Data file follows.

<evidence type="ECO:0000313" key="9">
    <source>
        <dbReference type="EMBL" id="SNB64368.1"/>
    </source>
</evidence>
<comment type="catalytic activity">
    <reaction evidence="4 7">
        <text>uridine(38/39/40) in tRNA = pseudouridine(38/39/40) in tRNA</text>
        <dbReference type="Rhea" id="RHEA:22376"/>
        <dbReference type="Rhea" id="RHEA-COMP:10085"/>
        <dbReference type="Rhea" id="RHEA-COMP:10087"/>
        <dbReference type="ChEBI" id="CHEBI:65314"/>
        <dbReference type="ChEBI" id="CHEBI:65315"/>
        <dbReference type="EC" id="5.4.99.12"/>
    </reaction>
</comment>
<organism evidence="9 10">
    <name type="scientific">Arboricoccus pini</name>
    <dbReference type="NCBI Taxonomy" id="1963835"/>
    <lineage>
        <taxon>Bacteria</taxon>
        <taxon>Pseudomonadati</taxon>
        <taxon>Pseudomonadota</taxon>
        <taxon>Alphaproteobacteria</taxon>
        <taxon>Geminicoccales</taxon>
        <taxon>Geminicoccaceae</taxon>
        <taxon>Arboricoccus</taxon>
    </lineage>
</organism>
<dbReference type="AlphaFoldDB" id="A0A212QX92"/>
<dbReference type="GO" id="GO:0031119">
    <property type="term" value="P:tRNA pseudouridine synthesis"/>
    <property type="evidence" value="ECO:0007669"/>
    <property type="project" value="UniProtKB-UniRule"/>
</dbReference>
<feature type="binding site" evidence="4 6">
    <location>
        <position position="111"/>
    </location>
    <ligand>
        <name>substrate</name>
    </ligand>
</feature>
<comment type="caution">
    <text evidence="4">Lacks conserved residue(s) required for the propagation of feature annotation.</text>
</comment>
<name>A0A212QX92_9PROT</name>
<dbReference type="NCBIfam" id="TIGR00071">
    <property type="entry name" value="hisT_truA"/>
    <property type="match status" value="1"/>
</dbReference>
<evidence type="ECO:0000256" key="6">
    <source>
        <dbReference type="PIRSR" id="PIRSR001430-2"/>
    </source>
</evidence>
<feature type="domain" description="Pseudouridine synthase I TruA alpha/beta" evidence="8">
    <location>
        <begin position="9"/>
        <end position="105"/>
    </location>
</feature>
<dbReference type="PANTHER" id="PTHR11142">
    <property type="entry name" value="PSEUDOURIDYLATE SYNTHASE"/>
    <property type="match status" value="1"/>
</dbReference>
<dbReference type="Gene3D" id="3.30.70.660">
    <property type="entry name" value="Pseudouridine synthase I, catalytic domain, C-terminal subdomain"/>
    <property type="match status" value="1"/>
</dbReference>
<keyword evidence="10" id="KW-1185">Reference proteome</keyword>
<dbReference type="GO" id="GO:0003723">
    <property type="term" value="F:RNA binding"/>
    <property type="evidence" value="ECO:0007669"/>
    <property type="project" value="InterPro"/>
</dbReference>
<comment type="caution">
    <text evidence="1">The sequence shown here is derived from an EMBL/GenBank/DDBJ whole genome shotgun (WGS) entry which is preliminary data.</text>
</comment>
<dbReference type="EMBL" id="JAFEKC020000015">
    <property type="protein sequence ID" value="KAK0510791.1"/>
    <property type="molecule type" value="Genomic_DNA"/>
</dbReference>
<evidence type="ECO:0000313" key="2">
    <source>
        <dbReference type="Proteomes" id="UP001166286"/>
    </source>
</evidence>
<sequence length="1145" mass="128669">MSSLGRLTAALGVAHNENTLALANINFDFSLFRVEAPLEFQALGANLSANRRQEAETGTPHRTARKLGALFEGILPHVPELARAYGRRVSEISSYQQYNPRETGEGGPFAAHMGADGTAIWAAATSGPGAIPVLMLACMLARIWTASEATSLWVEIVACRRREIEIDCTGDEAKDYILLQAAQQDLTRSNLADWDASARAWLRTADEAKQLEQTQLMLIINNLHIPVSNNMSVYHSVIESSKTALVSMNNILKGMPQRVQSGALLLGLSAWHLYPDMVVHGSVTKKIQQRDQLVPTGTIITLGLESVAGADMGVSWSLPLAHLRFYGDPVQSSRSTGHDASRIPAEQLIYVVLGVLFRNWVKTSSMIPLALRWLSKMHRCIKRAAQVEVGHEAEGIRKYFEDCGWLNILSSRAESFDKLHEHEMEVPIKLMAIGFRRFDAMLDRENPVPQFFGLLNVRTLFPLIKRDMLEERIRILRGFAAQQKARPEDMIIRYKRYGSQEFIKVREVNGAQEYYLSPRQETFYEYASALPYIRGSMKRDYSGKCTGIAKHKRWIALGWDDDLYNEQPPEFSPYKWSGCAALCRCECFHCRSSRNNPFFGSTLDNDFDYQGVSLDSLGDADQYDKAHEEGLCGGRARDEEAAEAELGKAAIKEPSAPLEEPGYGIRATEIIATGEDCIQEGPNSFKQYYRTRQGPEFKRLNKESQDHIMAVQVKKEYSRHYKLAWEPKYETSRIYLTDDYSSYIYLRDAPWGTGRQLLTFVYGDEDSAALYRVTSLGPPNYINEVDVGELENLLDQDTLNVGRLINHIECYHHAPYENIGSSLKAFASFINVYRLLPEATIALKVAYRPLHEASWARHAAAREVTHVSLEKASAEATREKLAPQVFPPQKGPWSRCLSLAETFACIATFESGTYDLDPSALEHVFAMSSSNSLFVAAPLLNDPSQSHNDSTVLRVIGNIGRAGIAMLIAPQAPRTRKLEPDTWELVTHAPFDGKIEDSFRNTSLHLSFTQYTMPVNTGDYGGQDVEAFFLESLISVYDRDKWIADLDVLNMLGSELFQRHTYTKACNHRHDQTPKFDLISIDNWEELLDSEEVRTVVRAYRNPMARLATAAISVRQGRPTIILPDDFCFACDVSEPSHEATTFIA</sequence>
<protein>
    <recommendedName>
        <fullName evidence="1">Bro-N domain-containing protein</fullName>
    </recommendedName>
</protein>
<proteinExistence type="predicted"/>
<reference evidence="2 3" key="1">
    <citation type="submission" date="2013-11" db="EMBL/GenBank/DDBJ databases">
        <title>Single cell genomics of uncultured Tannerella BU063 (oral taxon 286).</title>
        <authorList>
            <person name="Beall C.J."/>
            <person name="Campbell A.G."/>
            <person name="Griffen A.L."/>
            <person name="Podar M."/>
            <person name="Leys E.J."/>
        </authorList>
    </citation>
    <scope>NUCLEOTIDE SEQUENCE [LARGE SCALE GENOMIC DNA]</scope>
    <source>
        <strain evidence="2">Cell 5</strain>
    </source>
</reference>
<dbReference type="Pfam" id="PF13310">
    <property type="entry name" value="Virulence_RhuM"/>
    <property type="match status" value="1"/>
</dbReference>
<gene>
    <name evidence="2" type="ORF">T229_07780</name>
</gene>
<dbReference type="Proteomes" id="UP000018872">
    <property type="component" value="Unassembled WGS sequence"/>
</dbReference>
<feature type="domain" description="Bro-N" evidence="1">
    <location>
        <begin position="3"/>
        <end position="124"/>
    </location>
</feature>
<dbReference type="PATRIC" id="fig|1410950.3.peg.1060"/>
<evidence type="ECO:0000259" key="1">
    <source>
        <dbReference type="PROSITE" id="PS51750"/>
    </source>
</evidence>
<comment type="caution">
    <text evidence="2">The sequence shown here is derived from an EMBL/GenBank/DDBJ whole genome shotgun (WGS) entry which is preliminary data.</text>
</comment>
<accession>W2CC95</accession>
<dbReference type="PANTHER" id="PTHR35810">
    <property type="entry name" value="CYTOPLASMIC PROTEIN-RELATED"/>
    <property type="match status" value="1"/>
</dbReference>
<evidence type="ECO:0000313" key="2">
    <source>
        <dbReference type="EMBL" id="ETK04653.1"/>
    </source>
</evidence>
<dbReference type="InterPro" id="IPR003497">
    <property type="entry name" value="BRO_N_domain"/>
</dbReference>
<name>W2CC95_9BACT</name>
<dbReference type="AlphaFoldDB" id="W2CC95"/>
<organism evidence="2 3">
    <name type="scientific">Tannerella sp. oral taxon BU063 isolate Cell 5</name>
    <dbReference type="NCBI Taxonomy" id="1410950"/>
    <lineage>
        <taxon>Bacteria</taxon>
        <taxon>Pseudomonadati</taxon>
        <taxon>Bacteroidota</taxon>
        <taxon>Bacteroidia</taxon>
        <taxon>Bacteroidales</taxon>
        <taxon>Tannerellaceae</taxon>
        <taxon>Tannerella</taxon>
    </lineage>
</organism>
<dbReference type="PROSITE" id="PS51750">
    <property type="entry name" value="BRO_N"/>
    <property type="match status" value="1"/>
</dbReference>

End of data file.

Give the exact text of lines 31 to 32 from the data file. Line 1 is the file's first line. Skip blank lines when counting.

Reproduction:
<dbReference type="GO" id="GO:0031119">
    <property type="term" value="P:tRNA pseudouridine synthesis"/>